PHOENIX – With only nine days separating us and the NBA Draft, we’re all shopping for context.
Fortunately, we have Phoenix Suns general manager Ryan McDonough to provide a dose.
“This is my 11th draft now since I’ve been working in the NBA,” McDonough said after presiding over a Tuesday morning workout that included six fringe prospects. “This seems like the least predictable at the top … starting with No. 1.”
Right, with the on-the-clock Cleveland Cavaliers reportedly falling in and out of whatever level of affection applies to a couple of prospects, it’s almost impossible to imagine what will transpire when the Suns pick at No. 5.
“Where we are at five, there’ll be multiple guys that I’m comfortable with,” McDonough, who – of course – was not offering names, said. “Probably more than five … less than 10 or 12, if I had to think about it.
“I think we’re in a good position at five. We’re not going to go chasing someone above us, most likely.”
And by chasing, he’s referring to trading up.
Anyway, the lingering mystery is just which of the more than five candidates will still be on the board after the Cavs, Orlando Magic, Washington Wizards and Charlotte Hornets have a go at the names on the 2013.
Now that we’re in the home stretch of draft speculation, the rumors are flying.
“I’d say the majority is misinformation,” McDonough said.
That may include reports that Kentucky freshman center Nerlens Noel and his rehabilitating knee have been less than reliable in showing up for business-related meetings. Noel also has been tagged for allegedly having “bad dudes” in his circle of personal associates; please note that sources for stories at this time of year often are such fonts of reality as jilted would-be agents.
We also have been put on notice by the Tweet-happy fourth estate that Kansas redshirt freshman shooting guard Ben McLemore – whose draft range goes from possibly No. 1 to 5 – was less than impressive (from a conditioning standpoint, at least) during workouts with the Magic and Suns.
A legitimate McLemore red flag was provided during an interview on NBA TV during which he struggled to create separation against his younger brother on an attempted drive to an outdoor hoop. Although there was an element of clowning involved in this situation, McLemore’s very real lack of off-the-dribble skill is more difficult to fix than a mediocre shooting stroke possessed by a prospect who excels at putting the ball on the floor.
The subjects of rollercoaster-inspired gossip includes Indiana two guard Victor Oladipo, who can be referred to as a coveted, hard-working threat to go as high as No. 1, or enough of an offensive uncertainty to actually slip past Phoenix at 5.
Maryland center Alex Len, who – due to injury – also has been unable to work out for draft suitors, has provoked some No. 1 projections, as well.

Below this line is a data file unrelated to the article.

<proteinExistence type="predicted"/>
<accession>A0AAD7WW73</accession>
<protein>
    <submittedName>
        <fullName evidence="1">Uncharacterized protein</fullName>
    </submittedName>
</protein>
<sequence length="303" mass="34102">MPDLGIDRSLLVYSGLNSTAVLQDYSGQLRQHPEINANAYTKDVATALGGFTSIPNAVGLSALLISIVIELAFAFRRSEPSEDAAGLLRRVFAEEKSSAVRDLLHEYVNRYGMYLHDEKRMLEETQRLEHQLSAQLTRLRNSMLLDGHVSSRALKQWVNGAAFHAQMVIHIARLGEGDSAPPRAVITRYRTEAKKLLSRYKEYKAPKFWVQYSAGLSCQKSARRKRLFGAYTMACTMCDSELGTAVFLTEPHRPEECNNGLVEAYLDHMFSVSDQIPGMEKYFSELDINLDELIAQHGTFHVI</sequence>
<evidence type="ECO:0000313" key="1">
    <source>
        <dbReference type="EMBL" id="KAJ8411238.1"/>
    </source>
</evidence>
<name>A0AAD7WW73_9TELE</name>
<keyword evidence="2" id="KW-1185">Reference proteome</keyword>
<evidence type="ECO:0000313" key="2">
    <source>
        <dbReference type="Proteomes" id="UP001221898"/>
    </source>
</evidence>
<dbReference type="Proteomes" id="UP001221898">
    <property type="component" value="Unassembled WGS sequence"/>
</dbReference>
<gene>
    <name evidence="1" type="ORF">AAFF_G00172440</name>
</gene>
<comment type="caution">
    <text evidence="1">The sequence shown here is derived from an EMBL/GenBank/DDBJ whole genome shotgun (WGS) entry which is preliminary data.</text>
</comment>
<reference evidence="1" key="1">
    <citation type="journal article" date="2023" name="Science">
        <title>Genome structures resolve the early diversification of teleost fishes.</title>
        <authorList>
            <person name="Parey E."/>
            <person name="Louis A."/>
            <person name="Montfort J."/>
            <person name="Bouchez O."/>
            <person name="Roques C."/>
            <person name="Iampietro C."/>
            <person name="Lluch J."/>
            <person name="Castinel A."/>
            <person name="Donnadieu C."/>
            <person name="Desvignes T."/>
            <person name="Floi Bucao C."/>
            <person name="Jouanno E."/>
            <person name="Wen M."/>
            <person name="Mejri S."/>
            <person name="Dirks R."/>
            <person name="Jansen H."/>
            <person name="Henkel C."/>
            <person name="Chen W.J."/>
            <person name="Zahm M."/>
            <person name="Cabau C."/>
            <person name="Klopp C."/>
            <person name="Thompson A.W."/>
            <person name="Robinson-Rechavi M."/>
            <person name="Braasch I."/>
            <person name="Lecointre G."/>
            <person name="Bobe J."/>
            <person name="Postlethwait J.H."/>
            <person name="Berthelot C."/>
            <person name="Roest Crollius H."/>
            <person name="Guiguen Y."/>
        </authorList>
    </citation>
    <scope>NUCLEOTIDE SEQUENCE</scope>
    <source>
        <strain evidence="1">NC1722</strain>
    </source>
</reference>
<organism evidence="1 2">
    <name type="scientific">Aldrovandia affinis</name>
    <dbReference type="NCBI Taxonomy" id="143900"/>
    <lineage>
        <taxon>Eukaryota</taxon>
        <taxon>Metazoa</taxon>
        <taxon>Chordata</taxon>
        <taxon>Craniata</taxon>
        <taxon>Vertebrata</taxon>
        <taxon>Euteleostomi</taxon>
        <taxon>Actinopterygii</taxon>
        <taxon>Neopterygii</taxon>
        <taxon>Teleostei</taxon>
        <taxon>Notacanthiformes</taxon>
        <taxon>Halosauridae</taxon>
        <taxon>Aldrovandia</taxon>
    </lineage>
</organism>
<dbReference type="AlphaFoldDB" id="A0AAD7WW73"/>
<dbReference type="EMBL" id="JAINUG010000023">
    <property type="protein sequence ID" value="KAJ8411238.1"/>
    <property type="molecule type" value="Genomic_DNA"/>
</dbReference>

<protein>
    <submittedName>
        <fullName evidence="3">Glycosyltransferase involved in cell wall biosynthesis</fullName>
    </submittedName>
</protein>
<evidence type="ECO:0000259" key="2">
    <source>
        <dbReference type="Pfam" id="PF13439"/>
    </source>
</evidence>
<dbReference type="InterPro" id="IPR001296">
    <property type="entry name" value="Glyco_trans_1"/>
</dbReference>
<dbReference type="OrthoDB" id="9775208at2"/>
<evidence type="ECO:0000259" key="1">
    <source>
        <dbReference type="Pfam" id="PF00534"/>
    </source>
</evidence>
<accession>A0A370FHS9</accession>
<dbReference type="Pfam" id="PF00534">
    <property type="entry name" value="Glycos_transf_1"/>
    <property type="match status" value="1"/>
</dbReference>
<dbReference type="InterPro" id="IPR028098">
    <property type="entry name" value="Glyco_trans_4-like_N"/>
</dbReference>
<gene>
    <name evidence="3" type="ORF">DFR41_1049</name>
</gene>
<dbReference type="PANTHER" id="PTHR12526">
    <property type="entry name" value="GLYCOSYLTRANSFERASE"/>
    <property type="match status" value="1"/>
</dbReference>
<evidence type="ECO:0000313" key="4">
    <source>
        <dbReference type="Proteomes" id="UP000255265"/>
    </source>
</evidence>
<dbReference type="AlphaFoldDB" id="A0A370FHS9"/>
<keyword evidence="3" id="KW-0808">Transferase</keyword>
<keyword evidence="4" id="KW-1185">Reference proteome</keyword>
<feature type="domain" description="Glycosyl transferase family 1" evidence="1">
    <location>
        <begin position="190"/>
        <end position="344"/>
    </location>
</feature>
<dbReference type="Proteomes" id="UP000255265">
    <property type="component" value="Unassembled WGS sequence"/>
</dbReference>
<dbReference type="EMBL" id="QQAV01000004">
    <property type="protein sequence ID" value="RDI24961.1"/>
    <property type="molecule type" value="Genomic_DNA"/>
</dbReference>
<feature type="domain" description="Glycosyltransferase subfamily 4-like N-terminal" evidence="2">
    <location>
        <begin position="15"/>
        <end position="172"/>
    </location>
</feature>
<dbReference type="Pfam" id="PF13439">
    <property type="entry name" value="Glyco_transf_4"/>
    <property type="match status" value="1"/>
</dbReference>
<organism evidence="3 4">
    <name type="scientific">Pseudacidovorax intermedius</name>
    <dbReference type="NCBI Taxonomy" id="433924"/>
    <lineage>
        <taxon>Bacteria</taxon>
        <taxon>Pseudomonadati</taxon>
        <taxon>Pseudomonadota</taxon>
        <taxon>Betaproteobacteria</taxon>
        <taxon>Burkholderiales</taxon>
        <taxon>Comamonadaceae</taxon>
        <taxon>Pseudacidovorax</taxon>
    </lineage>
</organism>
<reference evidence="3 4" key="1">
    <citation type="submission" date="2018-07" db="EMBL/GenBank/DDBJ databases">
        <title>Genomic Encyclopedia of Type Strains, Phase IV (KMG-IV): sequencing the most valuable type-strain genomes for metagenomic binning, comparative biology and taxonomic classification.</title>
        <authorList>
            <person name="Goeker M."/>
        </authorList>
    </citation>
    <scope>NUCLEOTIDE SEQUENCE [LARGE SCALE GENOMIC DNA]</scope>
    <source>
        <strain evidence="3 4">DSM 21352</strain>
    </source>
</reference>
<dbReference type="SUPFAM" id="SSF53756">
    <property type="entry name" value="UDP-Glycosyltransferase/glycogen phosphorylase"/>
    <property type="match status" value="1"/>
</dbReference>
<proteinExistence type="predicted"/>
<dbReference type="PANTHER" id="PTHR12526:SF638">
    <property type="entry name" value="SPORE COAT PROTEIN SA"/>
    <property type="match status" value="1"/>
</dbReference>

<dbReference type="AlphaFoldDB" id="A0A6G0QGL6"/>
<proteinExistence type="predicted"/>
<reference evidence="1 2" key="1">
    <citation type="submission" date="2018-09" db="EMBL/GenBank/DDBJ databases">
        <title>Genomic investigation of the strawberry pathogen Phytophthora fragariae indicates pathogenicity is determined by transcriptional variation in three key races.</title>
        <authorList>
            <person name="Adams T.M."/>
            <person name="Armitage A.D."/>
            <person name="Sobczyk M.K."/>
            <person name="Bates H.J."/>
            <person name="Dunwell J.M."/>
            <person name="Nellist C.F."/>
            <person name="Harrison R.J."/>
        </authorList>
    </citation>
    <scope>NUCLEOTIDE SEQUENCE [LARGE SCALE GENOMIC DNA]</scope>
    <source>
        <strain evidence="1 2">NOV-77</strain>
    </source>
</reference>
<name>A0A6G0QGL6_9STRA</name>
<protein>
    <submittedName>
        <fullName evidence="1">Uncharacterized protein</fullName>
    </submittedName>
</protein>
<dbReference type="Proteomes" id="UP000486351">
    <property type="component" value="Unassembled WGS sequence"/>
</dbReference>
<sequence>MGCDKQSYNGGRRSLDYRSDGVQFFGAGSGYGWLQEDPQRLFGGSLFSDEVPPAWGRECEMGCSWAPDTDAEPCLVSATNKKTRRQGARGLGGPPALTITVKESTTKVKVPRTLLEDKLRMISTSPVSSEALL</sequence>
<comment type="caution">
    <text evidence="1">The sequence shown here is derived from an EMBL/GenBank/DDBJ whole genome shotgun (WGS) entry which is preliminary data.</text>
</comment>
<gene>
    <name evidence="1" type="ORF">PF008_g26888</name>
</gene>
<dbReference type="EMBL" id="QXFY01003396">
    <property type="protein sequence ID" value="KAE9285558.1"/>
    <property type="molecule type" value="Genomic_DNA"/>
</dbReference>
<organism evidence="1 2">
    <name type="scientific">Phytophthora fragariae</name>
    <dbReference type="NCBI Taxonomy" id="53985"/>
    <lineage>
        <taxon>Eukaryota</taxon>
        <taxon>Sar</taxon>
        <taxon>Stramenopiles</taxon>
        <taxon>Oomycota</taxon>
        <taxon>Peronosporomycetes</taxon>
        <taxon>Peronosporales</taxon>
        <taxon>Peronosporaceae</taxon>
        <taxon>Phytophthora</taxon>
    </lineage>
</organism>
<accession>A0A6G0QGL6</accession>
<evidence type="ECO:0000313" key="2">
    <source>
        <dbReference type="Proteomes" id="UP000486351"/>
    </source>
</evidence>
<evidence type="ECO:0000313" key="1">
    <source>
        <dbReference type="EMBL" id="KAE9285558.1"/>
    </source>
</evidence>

And Georgetown small forward Otto Porter is an alleged lock to not get past the Wizards at No. 3.
Where does all of this leave McDonough and the Suns? Well, the new GM doesn’t pay much, if any, attention to these tales, unless they’re personally rendered by representatives of actual teams involved.
But even those blasts of intel have the potential to be (cough) misleading.
So, with the draft lineup still up for grabs, McDonough prepares the only way that seems prudent.
“I just act like they’re all going to be there,” he said of selecting fifth. “For me, there’s not a player or subset of players I can set aside and say they definitely won’t be there at five. So we’re planning that any of ’em or all of ’em could be there at five and evaluating them all.”
It’s no secret the Suns could add another reasonably early pick by either moving an assisting human asset and/or using the 30th overall selection.
That 30th pick, by the way, isn’t exactly a discard item. For a Suns roster so devoid of young players with real potential, there’s value in having the last choice in the first round.
“I think there will be a decent amount of good players at 30,” McDonough said. “I feel comfortable at 30. I think we’ll get a good player, (there’s) a number of good options there. Right now, that’s a pretty broad pool of players.”
With a pretty good player available at 30 and a couple of solid veterans hanging around during a rebuild in Phoenix, the Suns could use a potential package of these assets and start next season with two highly regarded rookies.
“As usual, those offers haven’t been made and wouldn’t be made until draft night,” McDonough said when asked about making such a deal.
And the premise of trading down from No. 5 is not that easily accomplished.
“We wouldn’t trade down just to trade down,” McDonough said. “It would probably have to be for a comparable pick and a good young player or a good veteran player.”
With so much uncertainty attached to this draft’s leading prospects, teams won’t be that interested in giving those away.